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10

Start by linearizing $\sin^{4}(x)$ : $$ \forall x \in \mathbb{R}, \, \sin^{4}(x) = \frac{1}{8}\Big( \cos(4x) - 4\cos(2x) + 3 \Big). $$ This leads to : $$ \sum_{j=1}^{m} \sin^{4}\Big( \frac{j\pi}{2m} \Big) = \frac{1}{8}\Bigg( \sum_{j=1}^{m} \cos\Big( \frac{2j\pi}{m} \Big) - 4 \sum_{j=1}^{m} \cos\Big( \frac{j\pi}{m} \Big) + 3m \Bigg). $$ The sums ...


7

You can't take the $x$ out of the first integral on the right side because $x$ is the integration variable and is not a constant. You would have to handle it differently like this: Let $u = 1+x^2$, and can you continue to the finish?


7

Use $$\tan{(3x)}=\tan{x}\tan{(60^{\circ}+x)}\tan{(60^{\circ}-x)}$$ and let $x=20^\circ$.


6

Suppose your parabola is given by $$y=a x^2+b x + c$$ Its derivative is $y'=2 a x + b$. A vector perpendicular to your parabola at the point $(x,y)$ is thus $$(-2 a x - b,1)$$ Let us normalize this vector $$\vec{n}=\frac{(-2 a x - b,1)}{\sqrt{(2 a x + b)^2+1}}$$ The curves at distance $d$ from your parabola (green in your figure) are thus $$(x,a x^2+b x + ...


6

Just so this question can be answered: You originally did the integration by parts incorrectly: $u=x,\ \ \ \ \ dv=\frac{1}{1+x^2}dx$ $du=dx,\ \ \ \ \ v=\int\frac{1}{1+x^2}dx$ $$\int\frac{x}{1+x^2}dx=x\int\frac{1}{1+x^2}dx-\int\left(\int\frac{1}{1+x^2}dx \right)dx$$


5

The first thing you are going to want is the cosine function. If $y=s(x)$ is the solution to $y^{\prime\prime}(x)+y(x)=0$, $y(0)=0$, $y^{\prime}(x)=1$, then let $c(x)=y^{\prime}(x)$. Then $$c^{\prime\prime}(x)+c(x)=s^{\prime\prime\prime}(x)+s^{\prime}(x)=\frac d{dx}(s^{\prime\prime}(x)+s(x))=0$$ So $c(x)$ is a solution to the same differential equation with ...


5

Your integral is related with the Fourier cosine transform of $\frac{1}{\sqrt{1+x}}$, that can be computed through Fresnel integrals, but is not an elementary function. For instance: $$\begin{eqnarray*} \int_{1}^{M}\cos(t\sqrt{x^2-1})\,dx &=& \frac{1}{2}\int_{0}^{\sqrt{M^2-1}}\frac{\cos(tu)}{\sqrt{u+1}}\,du\\ &=& ...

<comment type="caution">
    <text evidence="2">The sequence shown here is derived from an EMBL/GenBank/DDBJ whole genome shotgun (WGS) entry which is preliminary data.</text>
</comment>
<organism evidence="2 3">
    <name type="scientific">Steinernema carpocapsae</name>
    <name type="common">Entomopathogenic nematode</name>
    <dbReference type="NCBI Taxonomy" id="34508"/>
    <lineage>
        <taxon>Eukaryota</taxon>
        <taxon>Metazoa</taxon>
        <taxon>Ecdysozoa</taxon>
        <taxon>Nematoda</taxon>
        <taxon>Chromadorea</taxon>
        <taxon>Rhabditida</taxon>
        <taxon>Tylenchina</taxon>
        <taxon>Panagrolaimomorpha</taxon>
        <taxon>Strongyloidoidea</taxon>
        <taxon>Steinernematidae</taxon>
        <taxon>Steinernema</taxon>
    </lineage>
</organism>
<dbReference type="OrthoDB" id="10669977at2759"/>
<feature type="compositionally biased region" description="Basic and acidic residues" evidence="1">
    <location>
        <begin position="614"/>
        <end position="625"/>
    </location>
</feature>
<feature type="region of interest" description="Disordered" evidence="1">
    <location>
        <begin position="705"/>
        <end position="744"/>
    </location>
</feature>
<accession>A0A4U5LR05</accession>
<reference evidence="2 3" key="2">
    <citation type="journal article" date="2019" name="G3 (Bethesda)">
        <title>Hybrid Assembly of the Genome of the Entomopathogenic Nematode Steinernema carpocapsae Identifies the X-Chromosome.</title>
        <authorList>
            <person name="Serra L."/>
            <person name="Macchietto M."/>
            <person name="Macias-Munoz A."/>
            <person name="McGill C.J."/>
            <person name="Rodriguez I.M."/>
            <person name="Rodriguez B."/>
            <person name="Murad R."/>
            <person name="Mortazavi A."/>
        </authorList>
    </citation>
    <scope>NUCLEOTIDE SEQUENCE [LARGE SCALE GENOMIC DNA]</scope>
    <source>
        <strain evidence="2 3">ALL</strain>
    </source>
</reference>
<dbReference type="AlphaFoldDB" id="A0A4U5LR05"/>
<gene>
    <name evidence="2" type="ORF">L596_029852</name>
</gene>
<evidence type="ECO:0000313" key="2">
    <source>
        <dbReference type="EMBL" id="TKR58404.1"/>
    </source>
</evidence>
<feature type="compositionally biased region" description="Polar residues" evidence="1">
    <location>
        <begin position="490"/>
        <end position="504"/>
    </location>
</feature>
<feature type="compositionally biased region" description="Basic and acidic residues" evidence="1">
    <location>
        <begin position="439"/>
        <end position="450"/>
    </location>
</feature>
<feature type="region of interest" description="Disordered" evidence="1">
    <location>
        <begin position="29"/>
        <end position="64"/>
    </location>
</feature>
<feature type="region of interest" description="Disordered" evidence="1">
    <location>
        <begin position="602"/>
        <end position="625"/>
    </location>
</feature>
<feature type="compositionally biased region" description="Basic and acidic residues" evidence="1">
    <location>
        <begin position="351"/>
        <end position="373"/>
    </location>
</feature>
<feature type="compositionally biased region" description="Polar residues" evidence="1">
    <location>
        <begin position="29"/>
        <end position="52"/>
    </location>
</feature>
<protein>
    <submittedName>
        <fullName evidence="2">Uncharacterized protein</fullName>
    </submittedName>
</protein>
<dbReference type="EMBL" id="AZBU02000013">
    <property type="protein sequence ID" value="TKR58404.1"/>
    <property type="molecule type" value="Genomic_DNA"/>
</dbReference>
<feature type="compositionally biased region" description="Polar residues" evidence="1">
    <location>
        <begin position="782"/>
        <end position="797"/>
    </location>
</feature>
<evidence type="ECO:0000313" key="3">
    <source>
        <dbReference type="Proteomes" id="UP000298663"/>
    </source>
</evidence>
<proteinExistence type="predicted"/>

4

Suppose you have an $u>1$ such that both $u^n+u^{-n}$ and $u^{n+1} + u^{-n-1}$ are rational. Then $u^n$ satisfies the equation with rational coefficients $(T - u^n)(T-u^{-n}) = T^2 - (u^n + u^{-n})T + 1 = 0$, so $u^n$ is algebraic and its only possible conjugate (over $\Bbb Q$) is $u^{-n}$. Similarly, $u^{n+1}$ is algebraic and its only possible ...


4

Notice that the term $1/x^2$ is the negative derivative of the function's argument $1/x$. Set $u=1/x$, $du = -1/x^2$. $-du=1/x^2 dx$. The new integral is of $-\csc^2(u)du$. Integrate that to get $cot(u) + C$, and substitute $u$ back into the expression to get $\cot(1/x) + C$.


4

This writes as $\;\cos2\theta=\dfrac{\sqrt 3}2=\cos\dfrac\pi6$. Now you have to know that $\cos x=\cos\alpha\iff\theta\equiv\pm\alpha\pmod2\pi$, and similarly: $\sin x=\sin \alpha\iff\begin{cases}\theta\equiv\alpha\pmod{2\pi},\\\theta\equiv\pi-\alpha\pmod{2\pi}, \end{cases}$ $\tan x=\tan\alpha\iff x\equiv\alpha\pmod\pi.$ So here, you have ...


4

HINT: Use Prove $ \sin(A+B)\sin(A-B)=\sin^2A-\sin^2B $ and $\sin(A+B)=\sin(\pi-C)=?$ and Sine Law


3

Hint: As $\cot x\ne0,$ multiply both sides by $\tan^2x,$ $$1-\tan x -\tan^2x=0\iff\tan x=1-\tan^2x\iff\tan2x=2$$


3

$\cot x \cdot (\tan x - \sin x \cdot \cos x)$ = $\frac{1}{\tan x} \cdot (\tan x - \sin x \cdot \cos x)$ = $(1 - \sin x \cdot \cos x \cdot \frac{\cos x}{\sin x})$ = $1 - \cos ^2x$ = $\sin ^2x$


3

With $\zeta=e^{2\pi\mathrm i/p}$ as Gerry suggested, \begin{align} \sum_{l=0}^{\left\lfloor\frac mp\right\rfloor}\binom m{lp} &=\sum_{j=0}^m\binom mj\frac1p\sum_{k=0}^{p-1}\zeta^{jk}\\ &=\frac1p\sum_{k=0}^{p-1}\sum_{j=0}^m\binom mj\zeta^{jk}\\ &=\frac1p\sum_{k=0}^{p-1}\left(1+\xi^k\right)^m\\ ...


3

Set: $a=\cos \theta$, $b=\sin\theta$. Then: $(a-b)^2 + (a+b)^2 = a^2 -2ab + b^2 + a^2 + 2ab + b^2 = 2a^2 + 2b^2 = 2(a^2 + b^2)=2(\sin\theta^2 + \cos\theta^2)=2.$


3

If $x$ is both inside and outside of trigonometric functions, don't look for an explicit solution in ̲g̲e̲n̲e̲r̲a̲l̲ ̲c̲a̲s̲e̲. You should use numerical methods in such cases. If you just look for the answer and the solution method is not important to you, here is the wolfram link showing that there is a root $x\approx5.2$ in this interval. First note ...


3